First preventive migraine drug in 20 years that halves number of attacks: NEJM
Migraine sufferers have a new hope now after trials showed that drug called Erenumab cuts the number of attacks in half. It has been found that Patients With an episodic migraine taking the drug reported Significant and Meaningful Benefits Over Six Months, With Reduced Monthly Migraine Days and Acute Medication Use.The once-a-month injection, which can be delivered at home, blocks brain molecules linked to a migraine and is the first new preventative therapy in 20 years. The trial results were published in the New England Journal of Medicine.
Fifty percent of patients taking Erenumab(aimovig) 140 mg had their migraine days cut by at least half - nearly three-fold higher odds compared to placebo patients taking aimovig reported reduced physical impairment and improved ability to participate in daily activities based on a novel patient-reported outcomes tool.ninety percent of patients completed the six-month study; data reinforce the safety and tolerability profile of Erenumab consistently seen in the entire clinical program.
Patients reported significant improvements on key measures assessing the impact of migraine on their lives when taking Erenumab, based on the Migraine Physical Function Impact Diary (MPFID) – a novel patient-reported outcomes instrument validated to specifically measure the impact of migraine on physical functioning. Erenumab is the first and only fully human monoclonal antibody designed to specifically block the calcitonin gene-related peptide (CGRP) receptor; CGRP plays a critical role in migraine activation.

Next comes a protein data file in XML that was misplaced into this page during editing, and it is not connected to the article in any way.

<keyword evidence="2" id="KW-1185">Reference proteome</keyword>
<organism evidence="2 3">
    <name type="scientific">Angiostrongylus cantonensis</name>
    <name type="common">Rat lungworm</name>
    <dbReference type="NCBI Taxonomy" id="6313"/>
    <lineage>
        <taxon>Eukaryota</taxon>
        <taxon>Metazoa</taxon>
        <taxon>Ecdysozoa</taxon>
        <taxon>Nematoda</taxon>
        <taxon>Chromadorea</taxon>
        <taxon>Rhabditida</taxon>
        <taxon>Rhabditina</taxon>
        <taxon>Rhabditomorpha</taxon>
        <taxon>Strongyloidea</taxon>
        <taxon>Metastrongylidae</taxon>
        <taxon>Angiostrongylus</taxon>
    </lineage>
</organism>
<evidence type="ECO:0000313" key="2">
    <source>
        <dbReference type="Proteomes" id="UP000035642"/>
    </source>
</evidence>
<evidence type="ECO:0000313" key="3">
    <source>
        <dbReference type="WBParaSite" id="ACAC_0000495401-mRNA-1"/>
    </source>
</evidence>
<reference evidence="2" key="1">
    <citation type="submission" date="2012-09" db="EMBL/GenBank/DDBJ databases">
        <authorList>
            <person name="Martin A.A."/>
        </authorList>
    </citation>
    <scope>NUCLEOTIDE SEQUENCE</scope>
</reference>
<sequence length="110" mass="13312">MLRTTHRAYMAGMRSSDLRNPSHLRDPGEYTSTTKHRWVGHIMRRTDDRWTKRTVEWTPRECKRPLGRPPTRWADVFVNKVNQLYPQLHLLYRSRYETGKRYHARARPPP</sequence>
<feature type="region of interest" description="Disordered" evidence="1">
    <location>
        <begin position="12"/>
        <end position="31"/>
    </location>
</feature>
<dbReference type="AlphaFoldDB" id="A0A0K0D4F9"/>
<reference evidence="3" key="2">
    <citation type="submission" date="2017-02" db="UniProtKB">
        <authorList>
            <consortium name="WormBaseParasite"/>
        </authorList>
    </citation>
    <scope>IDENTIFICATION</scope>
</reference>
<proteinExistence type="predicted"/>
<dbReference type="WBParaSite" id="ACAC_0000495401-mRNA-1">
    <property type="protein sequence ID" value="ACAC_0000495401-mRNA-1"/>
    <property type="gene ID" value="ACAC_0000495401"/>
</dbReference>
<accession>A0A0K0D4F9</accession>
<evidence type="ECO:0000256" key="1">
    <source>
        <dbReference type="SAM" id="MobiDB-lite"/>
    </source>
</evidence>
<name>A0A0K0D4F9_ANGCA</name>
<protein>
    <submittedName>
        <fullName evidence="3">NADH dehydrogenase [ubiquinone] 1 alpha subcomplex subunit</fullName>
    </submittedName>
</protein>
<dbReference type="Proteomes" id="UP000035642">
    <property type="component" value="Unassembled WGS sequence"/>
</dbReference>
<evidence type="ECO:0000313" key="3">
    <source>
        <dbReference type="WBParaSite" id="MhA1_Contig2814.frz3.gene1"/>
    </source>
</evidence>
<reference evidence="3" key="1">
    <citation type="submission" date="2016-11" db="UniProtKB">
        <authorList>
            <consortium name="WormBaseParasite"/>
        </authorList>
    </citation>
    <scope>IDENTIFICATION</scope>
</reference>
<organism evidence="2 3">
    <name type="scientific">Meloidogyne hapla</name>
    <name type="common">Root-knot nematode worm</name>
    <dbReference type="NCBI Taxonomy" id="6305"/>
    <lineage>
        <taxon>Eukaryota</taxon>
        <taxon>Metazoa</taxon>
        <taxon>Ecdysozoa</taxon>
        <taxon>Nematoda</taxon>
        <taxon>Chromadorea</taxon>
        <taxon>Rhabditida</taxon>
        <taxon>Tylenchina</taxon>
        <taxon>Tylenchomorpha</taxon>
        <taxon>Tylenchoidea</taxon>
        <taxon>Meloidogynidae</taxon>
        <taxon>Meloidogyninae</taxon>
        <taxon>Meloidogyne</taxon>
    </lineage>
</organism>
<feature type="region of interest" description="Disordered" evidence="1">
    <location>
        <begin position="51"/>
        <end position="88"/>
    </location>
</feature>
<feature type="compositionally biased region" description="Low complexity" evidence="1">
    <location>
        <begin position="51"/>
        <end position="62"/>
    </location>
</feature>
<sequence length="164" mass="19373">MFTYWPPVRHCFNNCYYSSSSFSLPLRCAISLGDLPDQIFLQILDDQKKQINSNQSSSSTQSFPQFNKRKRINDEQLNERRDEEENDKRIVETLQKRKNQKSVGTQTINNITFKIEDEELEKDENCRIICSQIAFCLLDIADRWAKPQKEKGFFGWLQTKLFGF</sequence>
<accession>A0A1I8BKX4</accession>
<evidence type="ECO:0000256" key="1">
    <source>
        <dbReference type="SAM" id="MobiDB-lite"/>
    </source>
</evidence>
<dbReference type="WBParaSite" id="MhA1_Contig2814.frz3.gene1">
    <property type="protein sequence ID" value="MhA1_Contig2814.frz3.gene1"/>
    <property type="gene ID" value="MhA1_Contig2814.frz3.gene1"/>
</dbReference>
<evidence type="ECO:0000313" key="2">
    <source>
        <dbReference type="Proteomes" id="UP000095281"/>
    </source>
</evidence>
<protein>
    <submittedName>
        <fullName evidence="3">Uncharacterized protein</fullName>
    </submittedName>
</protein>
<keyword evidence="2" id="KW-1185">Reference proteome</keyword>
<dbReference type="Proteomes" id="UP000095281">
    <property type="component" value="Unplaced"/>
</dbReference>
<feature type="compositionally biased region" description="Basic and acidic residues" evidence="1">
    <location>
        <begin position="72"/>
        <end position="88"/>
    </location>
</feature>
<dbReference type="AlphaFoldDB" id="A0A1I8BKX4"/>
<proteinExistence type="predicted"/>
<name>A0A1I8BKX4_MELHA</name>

"STRIVE is the first fully reported Phase 3 study of the CGRP pathway monoclonal antibodies, and it clearly shows that blocking this pathway can reduce the impact of migraine," said Peter Goadsby, M.D., Ph.D., FAHS, director, NIHR-Wellcome Trust King's Clinical Research Facility and professor of Neurology, King's College Hospital, London.
STRIVE enrolled 955 patients experiencing a mean baseline of 8.3 monthly migraine days, who were randomized to receive either placebo or subcutaneous Aimovig 140 mg or 70 mg once a month, for six months. Patients taking Aimovig at the higher dose experienced a significant 3.7-day reduction in monthly migraine days (3.2-day reduction with 70 mg, 1.8-day reduction with placebo; p<0.001 for both doses versus placebo). Fifty percent of patients taking Aimovig 140 mg had their migraine days cut by 50 percent or greater, representing a significantly higher likelihood of achieving this response compared to placebo (43.3 percent at 70 mg and 26.6 percent with placebo; odds ratios of 2.8 and 2.1 respectively for 140 mg and 70 mg; p<0.001 for both doses versus placebo). All STRIVE endpoints were assessed from baseline to the average of the last three months of the double-blind treatment phase of the study (months 4, 5, 6).
Secondary study endpoints assessed at six months included reduction of at least 50 percent from baseline in mean monthly migraine days, change from baseline in mean monthly acute migraine-specific medication days, and reductions from baseline in both mean impact on everyday activities domain and mean physical impairment domain scores on the Migraine Physical Function Impact Diary (MPFID).
Erenumab is the first and only investigational therapy targeting the CGRP pathway to have received FDA and European Medicines Agency (EMA) regulatory filing acceptance to date.